I (the blogger) think the Russians would not be suicidal or crazy to attack us, if they so desired.  NATO Gen. Frederick Hodges recently said in a Wall Street Journal Interview: “I believe the Russians are mobilizing right now for a war that they think is going to happen in five or six years.”  If he is correct, who is the war supposed to be with?

Why don’t we have a missile defense remotely comparable to the Russian S400?
Consider: A microphone that was supposed to be off but luckily was not picked up this conversation between Obama and President Medvedev.
Obama: “On all these issues, but particularly missile defense, this can be solved, but it’s important for him (Vladimir Putin) to give me space…This is my last election. After my election I have more flexibility.”
Medvedev: “I understand. I will transmit this information to Vladimir.”

This is the kind of president we have. Putin even called him comrade.

The Wall Street Journal recently showed an image of a billboard that has been erected in Crimea, which Russia invaded a short time ago. The billboard had a portrait of Stalin. Stalin was responsible for tens of millions of deaths. So why do the Russians, who are hopefully both post-Communist and also anti-Nazi, put up a billboard honoring a man who allied with the Nazis and then invaded Poland, and who was responsible for so much suffering? Just to intimidate some Crimeans?

Personally, I look around me at the generation of young people, and many live in a bubble. For instance, Christina Hoff Summers, a conservative who argues with leftist feminists. says this: “I have never stopped going to campuses, and I’ve been going to law schools. But I have rarely faced protests. I used to face vigorous debate, and the young women would come ready to argue–and that was fine, that’s what I was there for. But this [the hostility] is different, and it only started happening this year.” In her last appearances on campus, law enforcement had to be present.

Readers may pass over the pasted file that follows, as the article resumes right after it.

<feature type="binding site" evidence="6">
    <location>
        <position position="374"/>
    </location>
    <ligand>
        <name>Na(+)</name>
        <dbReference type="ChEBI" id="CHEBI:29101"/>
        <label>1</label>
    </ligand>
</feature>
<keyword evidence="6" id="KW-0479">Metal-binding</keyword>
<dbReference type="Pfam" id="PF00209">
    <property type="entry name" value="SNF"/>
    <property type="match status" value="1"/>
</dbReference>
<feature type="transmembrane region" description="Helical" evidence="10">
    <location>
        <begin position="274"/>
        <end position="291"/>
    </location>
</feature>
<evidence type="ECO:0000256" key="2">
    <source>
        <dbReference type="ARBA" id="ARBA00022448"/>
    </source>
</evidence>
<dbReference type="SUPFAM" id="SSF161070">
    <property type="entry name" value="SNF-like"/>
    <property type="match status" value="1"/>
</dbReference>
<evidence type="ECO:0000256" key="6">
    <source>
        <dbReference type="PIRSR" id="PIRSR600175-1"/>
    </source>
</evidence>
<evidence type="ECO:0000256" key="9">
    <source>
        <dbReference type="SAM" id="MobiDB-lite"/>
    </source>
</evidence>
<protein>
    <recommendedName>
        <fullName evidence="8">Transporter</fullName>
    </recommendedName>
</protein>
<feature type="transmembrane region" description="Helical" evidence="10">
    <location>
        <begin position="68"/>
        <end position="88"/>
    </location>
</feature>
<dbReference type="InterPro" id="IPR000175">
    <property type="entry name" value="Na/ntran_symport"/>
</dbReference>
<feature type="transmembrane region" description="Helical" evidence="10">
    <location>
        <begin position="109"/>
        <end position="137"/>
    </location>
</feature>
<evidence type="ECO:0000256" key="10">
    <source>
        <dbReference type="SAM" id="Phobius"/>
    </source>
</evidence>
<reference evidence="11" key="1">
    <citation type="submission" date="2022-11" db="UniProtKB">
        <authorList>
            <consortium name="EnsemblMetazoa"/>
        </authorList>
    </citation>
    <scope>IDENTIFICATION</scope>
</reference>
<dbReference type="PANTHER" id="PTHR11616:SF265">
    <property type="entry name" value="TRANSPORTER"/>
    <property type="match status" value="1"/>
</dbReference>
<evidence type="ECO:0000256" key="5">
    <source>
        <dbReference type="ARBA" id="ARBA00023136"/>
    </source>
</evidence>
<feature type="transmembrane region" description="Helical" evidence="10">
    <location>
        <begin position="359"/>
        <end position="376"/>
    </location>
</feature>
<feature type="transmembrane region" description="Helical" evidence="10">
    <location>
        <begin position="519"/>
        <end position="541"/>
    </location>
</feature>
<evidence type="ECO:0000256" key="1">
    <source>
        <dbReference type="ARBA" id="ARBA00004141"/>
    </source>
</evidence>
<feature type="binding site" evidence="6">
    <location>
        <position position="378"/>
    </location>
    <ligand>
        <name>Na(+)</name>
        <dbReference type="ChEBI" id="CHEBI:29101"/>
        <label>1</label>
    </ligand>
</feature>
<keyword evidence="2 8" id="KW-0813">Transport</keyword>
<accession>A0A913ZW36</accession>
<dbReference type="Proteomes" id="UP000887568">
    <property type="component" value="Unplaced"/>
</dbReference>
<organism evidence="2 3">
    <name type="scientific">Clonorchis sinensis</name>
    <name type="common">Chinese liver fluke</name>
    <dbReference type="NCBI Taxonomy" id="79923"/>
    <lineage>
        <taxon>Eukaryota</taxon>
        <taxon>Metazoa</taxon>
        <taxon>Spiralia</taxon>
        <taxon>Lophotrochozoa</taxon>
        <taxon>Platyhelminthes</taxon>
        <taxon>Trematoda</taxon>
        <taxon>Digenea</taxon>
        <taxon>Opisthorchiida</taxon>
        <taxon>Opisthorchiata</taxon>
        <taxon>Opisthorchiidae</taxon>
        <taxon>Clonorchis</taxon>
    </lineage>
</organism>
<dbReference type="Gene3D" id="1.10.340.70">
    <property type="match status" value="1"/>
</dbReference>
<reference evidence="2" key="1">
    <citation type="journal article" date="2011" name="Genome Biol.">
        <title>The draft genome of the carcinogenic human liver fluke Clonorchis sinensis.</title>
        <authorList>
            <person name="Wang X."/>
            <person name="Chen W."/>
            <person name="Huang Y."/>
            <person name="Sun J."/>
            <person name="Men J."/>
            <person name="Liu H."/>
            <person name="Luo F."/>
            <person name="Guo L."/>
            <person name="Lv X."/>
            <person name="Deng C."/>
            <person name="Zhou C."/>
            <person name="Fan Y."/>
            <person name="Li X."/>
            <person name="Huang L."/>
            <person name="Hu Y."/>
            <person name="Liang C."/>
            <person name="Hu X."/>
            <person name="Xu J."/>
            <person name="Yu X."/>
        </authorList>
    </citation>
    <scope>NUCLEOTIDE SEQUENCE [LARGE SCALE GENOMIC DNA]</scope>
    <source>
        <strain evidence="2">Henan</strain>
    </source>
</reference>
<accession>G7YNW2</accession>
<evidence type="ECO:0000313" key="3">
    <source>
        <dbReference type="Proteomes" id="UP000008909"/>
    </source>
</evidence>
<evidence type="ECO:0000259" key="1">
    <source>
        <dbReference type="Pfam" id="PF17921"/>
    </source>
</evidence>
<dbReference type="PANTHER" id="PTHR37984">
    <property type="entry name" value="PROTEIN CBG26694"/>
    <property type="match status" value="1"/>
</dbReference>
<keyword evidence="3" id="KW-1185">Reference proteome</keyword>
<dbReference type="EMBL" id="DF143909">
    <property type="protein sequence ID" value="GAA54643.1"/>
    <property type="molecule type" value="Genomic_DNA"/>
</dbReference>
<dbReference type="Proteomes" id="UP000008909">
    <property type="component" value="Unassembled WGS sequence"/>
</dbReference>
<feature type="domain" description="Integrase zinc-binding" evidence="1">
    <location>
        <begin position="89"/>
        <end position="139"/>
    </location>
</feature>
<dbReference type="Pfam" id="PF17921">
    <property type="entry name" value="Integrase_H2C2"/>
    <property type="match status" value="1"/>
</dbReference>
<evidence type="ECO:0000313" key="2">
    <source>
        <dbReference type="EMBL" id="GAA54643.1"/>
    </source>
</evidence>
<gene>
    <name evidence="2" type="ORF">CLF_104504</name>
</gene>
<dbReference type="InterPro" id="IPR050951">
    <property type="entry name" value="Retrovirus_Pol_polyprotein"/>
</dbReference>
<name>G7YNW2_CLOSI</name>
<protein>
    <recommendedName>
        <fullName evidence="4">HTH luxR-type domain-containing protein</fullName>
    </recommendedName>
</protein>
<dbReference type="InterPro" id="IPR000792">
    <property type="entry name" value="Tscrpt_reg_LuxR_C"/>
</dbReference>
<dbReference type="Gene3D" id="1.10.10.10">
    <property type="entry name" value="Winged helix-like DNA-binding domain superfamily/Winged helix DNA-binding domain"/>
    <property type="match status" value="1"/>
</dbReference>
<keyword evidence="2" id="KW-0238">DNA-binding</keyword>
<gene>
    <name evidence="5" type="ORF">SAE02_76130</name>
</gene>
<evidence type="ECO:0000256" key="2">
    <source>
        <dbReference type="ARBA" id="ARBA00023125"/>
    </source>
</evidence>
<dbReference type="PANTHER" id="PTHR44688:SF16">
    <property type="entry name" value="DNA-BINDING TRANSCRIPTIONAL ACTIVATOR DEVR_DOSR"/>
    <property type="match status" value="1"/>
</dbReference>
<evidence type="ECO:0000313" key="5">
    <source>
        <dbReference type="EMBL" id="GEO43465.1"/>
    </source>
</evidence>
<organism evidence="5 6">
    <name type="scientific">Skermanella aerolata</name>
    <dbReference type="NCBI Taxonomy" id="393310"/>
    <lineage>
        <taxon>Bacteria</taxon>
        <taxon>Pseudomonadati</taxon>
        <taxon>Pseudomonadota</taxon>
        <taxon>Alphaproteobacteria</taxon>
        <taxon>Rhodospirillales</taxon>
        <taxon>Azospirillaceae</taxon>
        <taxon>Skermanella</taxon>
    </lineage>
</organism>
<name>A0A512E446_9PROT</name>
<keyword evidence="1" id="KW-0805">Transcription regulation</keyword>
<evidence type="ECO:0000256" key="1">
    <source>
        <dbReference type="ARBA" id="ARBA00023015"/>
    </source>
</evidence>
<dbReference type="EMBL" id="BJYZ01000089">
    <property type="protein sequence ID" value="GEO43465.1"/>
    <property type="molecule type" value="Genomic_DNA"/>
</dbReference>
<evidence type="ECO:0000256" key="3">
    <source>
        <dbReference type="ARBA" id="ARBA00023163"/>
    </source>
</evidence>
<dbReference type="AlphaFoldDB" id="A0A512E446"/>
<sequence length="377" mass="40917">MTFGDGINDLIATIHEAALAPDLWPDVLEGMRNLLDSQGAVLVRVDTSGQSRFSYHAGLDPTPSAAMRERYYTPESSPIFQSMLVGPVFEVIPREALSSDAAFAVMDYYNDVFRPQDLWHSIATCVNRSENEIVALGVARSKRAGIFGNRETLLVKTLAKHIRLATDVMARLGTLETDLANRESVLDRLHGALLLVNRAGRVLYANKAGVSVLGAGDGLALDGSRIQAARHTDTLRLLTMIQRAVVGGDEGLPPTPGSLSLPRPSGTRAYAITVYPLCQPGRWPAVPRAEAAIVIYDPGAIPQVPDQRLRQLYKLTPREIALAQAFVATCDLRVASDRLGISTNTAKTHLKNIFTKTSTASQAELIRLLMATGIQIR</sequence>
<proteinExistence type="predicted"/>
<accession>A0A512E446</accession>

Former leftists like David Horowitz (now a conservative) also need bodyguards when they speak on campuses. College policies such as Speech codes and trigger warnings are supposed to protect sensitive students from hateful or disturbing points of view. If these students get distraught from being exposed to opinions they disagree with, will they cope with facing much greater threats?
I have a relative in Israel who admits she lives in a bubble. By choice she does not read the Israeli media, so she doesn’t spend much time thinking of the coming ISIS empire on Israel’s borders, the inevitable Iranian nuclear breakout, and the remarkable divisions in Israeli society itself. So her life is pleasant.  But at least she knows she is in a bubble. In our case, in the USA, the Tsunami is approaching. We are oblivious.

Sources: (on Christina Hoff Sommers) (by Ed Royce)
Civil Defense Perspectives – March 2015 – Physicians for Civil Defense
Doctors For Disaster Preparedness Newsletter – March 2015
Oliver North’s Freedom Alliance – various mailings that arrived in my mailbox
The Aleksandr Dugan quote is from his 1997 article “Fascism – Borderless and Red”.

Some additional notes:
a) The book Dupes (by Paul Kengor) has a quote by Stalin on why a war between Nazi Germany and the West would be a good thing – it would help spread “world revolution”. If and when a conflict started, he said, it would be “indispensable to prolong the war as long as possible.” So he allied his country with Nazi Germany, and both invaded Poland.
b) Nuclear weapons are indeed fearsome, but Physicians for Civil Defense claims that with some minimal precautions (which we are not taking), millions of people could be saved, as long as they were a sufficient distance from Ground Zero.